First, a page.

Natural history sometimes mixes uncomfortably with tall tales in these moralistic stories.



This illustrated book for children offers nine stories about animals that combine fact, fancy, and life lessons.

An elderly tortoise (“at least 130 years old”) named Ezra tells Sally Scott, a young girl, several stories, beginning with his own. He offers facts about his shell and how he wound up in the Virginia area when “White humans were just beginning to build their many towns.” (If the book is set in the present day, this would make him much older than 130.) The tales that follow often teach a moral or underscore virtues, such as cooperation and courage. In “The Funky Monkey,” for example, Melton, a monkey, is called “Smelly Melly” by his troop because he hates keeping clean; the smell isn’t just unpleasant, it also creates a potential target for predators, so his troop exiles him. Melton falls into the river, which cleanses him, and then he saves his troop by pelting a stalking jaguar with mangoes. He’s welcomed back with open arms. A similar tale about Stinky, a goat, is resolved the same way: Stinky rescues friends, granting him social acceptance. These are presented as happy endings, but the message that one must be heroic to escape bullying and ostracism is a questionable one for kids. Each story is followed by a list of animal facts, including definitions of terms, and a final section includes discussion questions for each story with possible answers. In her debut, Guynn combines humorous shenanigans; an approachable, contemporary voice; and intriguing information about animals, informed by her career in wildlife conservation (she’s a former executive director of the National Conservation Leadership Institute). Her own illustrations, featuring soft black-and-white washes, are attractive and capture the animals’ personalities well. However, the stories’ anthropomorphism and selective sympathies can be misleading; although Guynn mentions the food chain, she also presents essential predators (such as jaguars or hawks) as unalloyed villains. Some of the book’s facts are also hazy—a rite of passage described as having been “recorded in history,” for example, overstates the case. The book could also have used a punctuation cleanup.

Natural history sometimes mixes uncomfortably with tall tales in these moralistic stories.

Pub Date: Oct. 30, 2017

ISBN: 978-1-4808-5072-9

Page Count: 186

Publisher: Archway Publishing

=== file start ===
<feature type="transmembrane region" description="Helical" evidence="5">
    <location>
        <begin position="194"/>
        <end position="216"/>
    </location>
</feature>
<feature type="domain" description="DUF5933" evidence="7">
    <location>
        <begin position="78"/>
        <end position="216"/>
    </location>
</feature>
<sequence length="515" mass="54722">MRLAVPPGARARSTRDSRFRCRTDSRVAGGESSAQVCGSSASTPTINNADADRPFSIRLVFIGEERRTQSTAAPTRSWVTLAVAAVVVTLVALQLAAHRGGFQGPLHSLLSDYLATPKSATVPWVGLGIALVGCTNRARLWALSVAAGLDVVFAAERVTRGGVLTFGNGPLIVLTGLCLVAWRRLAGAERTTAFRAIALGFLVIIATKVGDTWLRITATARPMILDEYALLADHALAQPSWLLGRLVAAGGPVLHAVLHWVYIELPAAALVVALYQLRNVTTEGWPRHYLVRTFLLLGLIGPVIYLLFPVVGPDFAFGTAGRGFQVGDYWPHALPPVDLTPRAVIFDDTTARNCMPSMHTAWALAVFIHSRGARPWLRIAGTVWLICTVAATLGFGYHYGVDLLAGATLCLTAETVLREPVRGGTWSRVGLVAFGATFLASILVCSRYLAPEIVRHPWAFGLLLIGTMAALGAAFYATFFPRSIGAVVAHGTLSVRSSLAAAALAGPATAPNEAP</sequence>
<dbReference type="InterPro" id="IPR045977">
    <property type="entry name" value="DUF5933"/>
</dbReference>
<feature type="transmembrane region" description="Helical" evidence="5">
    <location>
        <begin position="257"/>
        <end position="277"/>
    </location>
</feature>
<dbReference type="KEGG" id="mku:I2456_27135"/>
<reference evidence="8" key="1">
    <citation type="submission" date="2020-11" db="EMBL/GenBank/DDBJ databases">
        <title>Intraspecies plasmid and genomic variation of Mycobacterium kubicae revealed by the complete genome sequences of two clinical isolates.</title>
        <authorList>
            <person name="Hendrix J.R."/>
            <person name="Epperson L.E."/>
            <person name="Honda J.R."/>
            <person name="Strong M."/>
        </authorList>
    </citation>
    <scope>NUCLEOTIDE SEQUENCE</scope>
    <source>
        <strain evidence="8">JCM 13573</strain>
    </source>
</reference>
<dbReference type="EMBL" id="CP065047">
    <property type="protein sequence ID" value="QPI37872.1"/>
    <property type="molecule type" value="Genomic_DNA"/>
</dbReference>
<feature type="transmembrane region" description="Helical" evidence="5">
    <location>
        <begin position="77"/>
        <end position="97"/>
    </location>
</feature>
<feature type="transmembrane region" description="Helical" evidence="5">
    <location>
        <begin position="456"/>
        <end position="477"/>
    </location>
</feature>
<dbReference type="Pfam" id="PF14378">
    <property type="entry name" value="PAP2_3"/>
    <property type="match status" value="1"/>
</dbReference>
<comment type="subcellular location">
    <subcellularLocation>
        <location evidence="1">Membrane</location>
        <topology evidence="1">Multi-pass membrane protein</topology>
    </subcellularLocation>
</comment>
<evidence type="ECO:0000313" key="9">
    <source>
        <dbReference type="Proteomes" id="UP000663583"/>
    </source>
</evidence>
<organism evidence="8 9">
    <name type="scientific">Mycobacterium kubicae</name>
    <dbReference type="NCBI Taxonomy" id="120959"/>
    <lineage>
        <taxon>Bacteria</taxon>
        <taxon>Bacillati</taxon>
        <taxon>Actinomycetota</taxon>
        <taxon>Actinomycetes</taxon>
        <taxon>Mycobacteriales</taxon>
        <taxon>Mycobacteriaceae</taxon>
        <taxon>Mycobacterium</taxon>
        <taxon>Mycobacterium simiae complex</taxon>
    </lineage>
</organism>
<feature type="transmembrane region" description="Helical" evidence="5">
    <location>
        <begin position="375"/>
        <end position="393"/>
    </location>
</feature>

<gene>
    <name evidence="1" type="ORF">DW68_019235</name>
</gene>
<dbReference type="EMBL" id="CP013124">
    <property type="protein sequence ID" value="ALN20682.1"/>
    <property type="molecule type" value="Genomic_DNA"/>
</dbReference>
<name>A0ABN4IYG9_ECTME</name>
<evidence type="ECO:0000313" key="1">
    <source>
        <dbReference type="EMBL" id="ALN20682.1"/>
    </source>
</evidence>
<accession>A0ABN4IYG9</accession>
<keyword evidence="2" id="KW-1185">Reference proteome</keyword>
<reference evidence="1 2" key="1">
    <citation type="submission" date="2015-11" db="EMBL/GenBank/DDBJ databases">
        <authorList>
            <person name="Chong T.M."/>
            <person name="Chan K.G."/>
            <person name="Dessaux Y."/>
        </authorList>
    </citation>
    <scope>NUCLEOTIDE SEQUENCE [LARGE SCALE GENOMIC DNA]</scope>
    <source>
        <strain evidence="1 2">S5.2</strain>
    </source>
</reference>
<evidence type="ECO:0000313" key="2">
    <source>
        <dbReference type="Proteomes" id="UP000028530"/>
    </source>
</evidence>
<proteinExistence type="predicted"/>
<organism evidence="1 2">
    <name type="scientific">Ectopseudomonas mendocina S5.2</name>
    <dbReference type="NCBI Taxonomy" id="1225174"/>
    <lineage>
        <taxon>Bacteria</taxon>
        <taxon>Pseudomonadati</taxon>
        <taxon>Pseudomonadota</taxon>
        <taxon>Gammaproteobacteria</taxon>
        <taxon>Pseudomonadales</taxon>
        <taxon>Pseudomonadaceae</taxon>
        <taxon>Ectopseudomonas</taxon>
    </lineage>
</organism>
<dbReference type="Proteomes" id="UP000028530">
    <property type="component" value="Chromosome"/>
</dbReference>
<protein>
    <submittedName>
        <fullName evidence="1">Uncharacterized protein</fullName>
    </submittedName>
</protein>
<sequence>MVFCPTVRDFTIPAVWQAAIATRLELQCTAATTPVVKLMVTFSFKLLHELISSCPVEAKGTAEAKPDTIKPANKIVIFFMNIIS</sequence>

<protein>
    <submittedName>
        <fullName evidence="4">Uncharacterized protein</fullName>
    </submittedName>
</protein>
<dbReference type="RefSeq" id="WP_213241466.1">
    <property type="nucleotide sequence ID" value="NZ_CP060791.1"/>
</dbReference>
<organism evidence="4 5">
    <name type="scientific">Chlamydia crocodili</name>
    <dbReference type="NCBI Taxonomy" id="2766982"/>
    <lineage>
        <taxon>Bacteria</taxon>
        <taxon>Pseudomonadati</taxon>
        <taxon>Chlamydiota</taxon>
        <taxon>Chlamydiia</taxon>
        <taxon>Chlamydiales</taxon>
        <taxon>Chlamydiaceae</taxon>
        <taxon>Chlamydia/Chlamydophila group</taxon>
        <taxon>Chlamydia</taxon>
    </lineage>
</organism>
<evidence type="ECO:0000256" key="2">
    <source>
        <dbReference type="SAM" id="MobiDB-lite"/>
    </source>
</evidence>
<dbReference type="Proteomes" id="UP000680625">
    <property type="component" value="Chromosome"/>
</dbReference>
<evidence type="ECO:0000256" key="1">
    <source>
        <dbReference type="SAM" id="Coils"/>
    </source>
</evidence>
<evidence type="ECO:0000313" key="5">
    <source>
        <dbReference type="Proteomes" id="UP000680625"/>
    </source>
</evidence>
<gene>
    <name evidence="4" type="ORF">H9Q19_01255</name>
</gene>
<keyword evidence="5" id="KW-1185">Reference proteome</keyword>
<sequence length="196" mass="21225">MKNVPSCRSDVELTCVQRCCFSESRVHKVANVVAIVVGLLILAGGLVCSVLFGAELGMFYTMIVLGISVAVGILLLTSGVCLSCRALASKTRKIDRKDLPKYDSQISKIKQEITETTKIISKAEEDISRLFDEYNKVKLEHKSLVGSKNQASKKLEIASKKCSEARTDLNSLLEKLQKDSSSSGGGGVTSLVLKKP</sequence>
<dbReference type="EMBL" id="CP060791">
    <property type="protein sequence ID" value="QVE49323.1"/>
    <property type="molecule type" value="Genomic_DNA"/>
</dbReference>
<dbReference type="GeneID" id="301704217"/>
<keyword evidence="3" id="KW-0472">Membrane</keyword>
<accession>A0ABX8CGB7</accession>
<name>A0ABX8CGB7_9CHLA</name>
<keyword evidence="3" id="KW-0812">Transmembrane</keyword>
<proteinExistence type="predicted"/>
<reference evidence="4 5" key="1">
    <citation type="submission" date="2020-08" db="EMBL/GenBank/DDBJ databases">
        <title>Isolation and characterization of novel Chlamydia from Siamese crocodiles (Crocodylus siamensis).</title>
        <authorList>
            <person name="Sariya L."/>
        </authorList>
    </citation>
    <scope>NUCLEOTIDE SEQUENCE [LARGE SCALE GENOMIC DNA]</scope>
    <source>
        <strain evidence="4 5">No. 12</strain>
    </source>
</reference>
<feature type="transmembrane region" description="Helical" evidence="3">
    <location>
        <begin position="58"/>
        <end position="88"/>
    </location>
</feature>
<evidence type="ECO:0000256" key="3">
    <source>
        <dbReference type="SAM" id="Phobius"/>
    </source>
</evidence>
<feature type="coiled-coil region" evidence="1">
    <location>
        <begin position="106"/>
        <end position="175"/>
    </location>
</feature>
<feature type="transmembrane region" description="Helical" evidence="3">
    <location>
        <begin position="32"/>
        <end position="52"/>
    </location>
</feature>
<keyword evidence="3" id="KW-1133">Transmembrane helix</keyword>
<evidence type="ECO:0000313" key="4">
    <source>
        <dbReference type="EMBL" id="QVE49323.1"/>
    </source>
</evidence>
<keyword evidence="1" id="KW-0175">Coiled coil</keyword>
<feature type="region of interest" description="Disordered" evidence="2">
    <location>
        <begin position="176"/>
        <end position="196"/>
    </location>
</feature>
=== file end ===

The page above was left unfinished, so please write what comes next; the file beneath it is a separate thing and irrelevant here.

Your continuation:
Review Posted Online: Feb. 19, 2018

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Beloved Little Blue takes a bit of the mystery—and fear—out of Halloween costumes.


A lift-the-flap book gives the littlest trick-or-treaters some practice identifying partygoers under their costumes.

Little Blue Truck and his buddy Toad are off to a party, and they invite readers (and a black cat) along for the ride: “ ‘Beep! Beep! Beep!’ / says Little Blue. / ‘It’s Halloween!’ / You come, too.” As they drive, they are surprised (and joined) by many of their friends in costume. “Who’s that in a tutu / striking a pose / up on the tiniest / tips of her toes? / Under the mask / who do you see?” Lifting the flap unmasks a friend: “ ‘Quack!’ says the duck. / ‘It’s me! It’s me!’ ” The sheep is disguised as a clown, the cow’s a queen, the pig’s a witch, the hen and her chick are pirates, and the horse is a dragon. Not to be left out, Little Blue has a costume, too. The flaps are large and sturdy, and enough of the animals’ characteristic features are visible under and around the costumes that little ones will be able to make successful guesses even on the first reading. Lovely curvy shapes and autumn colors fade to dusky blues as night falls, and children are sure to notice the traditional elements of a Halloween party: apple bobbing, lit jack-o’-lanterns, and punch and treats.

Beloved Little Blue takes a bit of the mystery—and fear—out of Halloween costumes. (Board book. 2-4)

Pub Date: July 5, 2016

ISBN: 978-0-544-77253-3

Page Count: 16

Publisher: HMH Books

Review Posted Online: July 20, 2016

Kirkus Reviews Issue: Aug. 1, 2016

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The print version of a knee-slapping cumulative ditty.

In the song, Smith meets a donkey on the road. It is three-legged, and so a “wonky donkey” that, on further examination, has but one eye and so is a “winky wonky donkey” with a taste for country music and therefore a “honky-tonky winky wonky donkey,” and so on to a final characterization as a “spunky hanky-panky cranky stinky-dinky lanky honky-tonky winky wonky donkey.” A free musical recording (of this version, anyway—the author’s website hints at an adults-only version of the song) is available from the publisher and elsewhere online. Even though the book has no included soundtrack, the sly, high-spirited, eye patch–sporting donkey that grins, winks, farts, and clumps its way through the song on a prosthetic metal hoof in Cowley’s informal watercolors supplies comical visual flourishes for the silly wordplay. Look for ready guffaws from young audiences, whether read or sung, though those attuned to disability stereotypes may find themselves wincing instead or as well.

Hee haw. (Picture book. 5-7)

Pub Date: May 1, 2010

ISBN: 978-0-545-26124-1

Page Count: 26

Publisher: Scholastic

Review Posted Online: Dec. 29, 2018

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